The salient point with “occupancy fraud” is that investment, not leisure, is the real motivator of the poorly named “vacation home” market with as little as 33% of “vacation/second” homes serving as purely leisure. In other words, the overwhelming majority of “vacation” homes are purchased specifically for “investment” purposes, which in the context of mortgage finance indicates fraud and pure real estate speculation.
It’s clear to me that the notion of strength in “vacation” homes sales coming from cohorts such as “boomers looking for a beach condo” for example is really just poor perception and that the majority of the activity in the last few years has been related to the gross hyper-speculation typical of the current trend in the real estate market.
Bottom line: The multi-year “surge” in “second/vacation” home purchases is largely driven by individual buyers and their agents/lenders chasing the rush of “investment” property speculators — who made headlines daily for years – committing fraud to get their slice of the “investment” property miracle. Just like from 2005 to 2007.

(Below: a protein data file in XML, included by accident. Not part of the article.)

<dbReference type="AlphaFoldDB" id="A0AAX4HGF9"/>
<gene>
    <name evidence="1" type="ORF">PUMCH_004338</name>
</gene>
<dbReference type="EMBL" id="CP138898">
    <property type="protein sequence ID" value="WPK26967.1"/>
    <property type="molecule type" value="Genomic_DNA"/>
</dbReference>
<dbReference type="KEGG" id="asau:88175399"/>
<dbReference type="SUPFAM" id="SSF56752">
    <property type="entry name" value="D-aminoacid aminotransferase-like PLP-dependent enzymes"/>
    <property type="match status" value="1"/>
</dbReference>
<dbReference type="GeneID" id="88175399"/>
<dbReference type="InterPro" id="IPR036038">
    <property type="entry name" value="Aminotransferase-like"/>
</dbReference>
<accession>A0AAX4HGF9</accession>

a) “Vacation” sales surge to historical highs of 1.13mm, slightly greater than Bubble 1.0, as “investment” property demand wanes. This represents 21% of all houses sold in the US; a whopper 57% yoy increase; and a mind-warping 140% surge since 2011.
Bottom line: “Second/Vacation” home sales “growth” of 21%, 57%, and 140% over the past three years has never been rivaled at any time in housing market history and represents the largest Bubble 2.0 gains — by an order-of-magnitude — of any housing market segment. Of this specific “growth channel”, I estimate that minimum of 33% was based on fraud and never should have occurred.
But, it’s all the same “trade” – a late-cycle phenomenon — only by different cohorts.
The new-era of occupancy fraud began at the cross highlighted in yellow.
b) “Vacation” purchases made up a record 21% of all US new and resale purchases in 2014 while “investment” fell to 19%, still a very high number historically, yet less than “vacation” homes, which has never happened before.